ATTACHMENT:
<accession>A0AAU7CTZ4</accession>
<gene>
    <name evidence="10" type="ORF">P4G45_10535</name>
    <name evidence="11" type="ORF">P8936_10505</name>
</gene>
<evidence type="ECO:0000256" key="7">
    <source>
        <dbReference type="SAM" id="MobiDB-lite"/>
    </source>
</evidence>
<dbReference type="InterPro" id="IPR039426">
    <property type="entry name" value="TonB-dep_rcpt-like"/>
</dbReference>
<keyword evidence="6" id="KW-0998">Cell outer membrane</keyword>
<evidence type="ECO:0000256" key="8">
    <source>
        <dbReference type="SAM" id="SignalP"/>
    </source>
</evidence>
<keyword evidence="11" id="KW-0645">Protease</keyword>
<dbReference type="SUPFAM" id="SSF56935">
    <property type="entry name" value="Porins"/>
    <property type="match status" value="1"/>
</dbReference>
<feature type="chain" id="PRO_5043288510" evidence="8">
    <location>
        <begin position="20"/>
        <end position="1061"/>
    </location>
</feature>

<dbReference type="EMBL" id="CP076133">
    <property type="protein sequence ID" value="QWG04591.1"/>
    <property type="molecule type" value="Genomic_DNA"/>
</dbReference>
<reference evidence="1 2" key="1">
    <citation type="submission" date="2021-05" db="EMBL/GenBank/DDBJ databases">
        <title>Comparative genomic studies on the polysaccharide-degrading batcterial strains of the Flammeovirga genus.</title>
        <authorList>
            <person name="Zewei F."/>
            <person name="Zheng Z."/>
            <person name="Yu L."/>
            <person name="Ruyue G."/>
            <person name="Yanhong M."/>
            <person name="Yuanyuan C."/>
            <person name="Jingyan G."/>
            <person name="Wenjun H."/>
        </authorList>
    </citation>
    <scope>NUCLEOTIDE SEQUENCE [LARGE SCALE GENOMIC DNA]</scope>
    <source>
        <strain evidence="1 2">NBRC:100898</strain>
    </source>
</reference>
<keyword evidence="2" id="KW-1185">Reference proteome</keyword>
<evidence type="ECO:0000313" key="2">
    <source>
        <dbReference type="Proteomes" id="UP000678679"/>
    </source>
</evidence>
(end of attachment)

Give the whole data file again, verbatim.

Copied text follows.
<accession>A0AAU7CTZ4</accession>
<gene>
    <name evidence="10" type="ORF">P4G45_10535</name>
    <name evidence="11" type="ORF">P8936_10505</name>
</gene>
<evidence type="ECO:0000256" key="7">
    <source>
        <dbReference type="SAM" id="MobiDB-lite"/>
    </source>
</evidence>
<dbReference type="InterPro" id="IPR039426">
    <property type="entry name" value="TonB-dep_rcpt-like"/>
</dbReference>
<keyword evidence="6" id="KW-0998">Cell outer membrane</keyword>
<evidence type="ECO:0000256" key="8">
    <source>
        <dbReference type="SAM" id="SignalP"/>
    </source>
</evidence>
<keyword evidence="11" id="KW-0645">Protease</keyword>
<dbReference type="SUPFAM" id="SSF56935">
    <property type="entry name" value="Porins"/>
    <property type="match status" value="1"/>
</dbReference>
<feature type="chain" id="PRO_5043288510" evidence="8">
    <location>
        <begin position="20"/>
        <end position="1061"/>
    </location>
</feature>

<dbReference type="EMBL" id="CP076133">
    <property type="protein sequence ID" value="QWG04591.1"/>
    <property type="molecule type" value="Genomic_DNA"/>
</dbReference>
<reference evidence="1 2" key="1">
    <citation type="submission" date="2021-05" db="EMBL/GenBank/DDBJ databases">
        <title>Comparative genomic studies on the polysaccharide-degrading batcterial strains of the Flammeovirga genus.</title>
        <authorList>
            <person name="Zewei F."/>
            <person name="Zheng Z."/>
            <person name="Yu L."/>
            <person name="Ruyue G."/>
            <person name="Yanhong M."/>
            <person name="Yuanyuan C."/>
            <person name="Jingyan G."/>
            <person name="Wenjun H."/>
        </authorList>
    </citation>
    <scope>NUCLEOTIDE SEQUENCE [LARGE SCALE GENOMIC DNA]</scope>
    <source>
        <strain evidence="1 2">NBRC:100898</strain>
    </source>
</reference>
<keyword evidence="2" id="KW-1185">Reference proteome</keyword>
<evidence type="ECO:0000313" key="2">
    <source>
        <dbReference type="Proteomes" id="UP000678679"/>
    </source>
</evidence>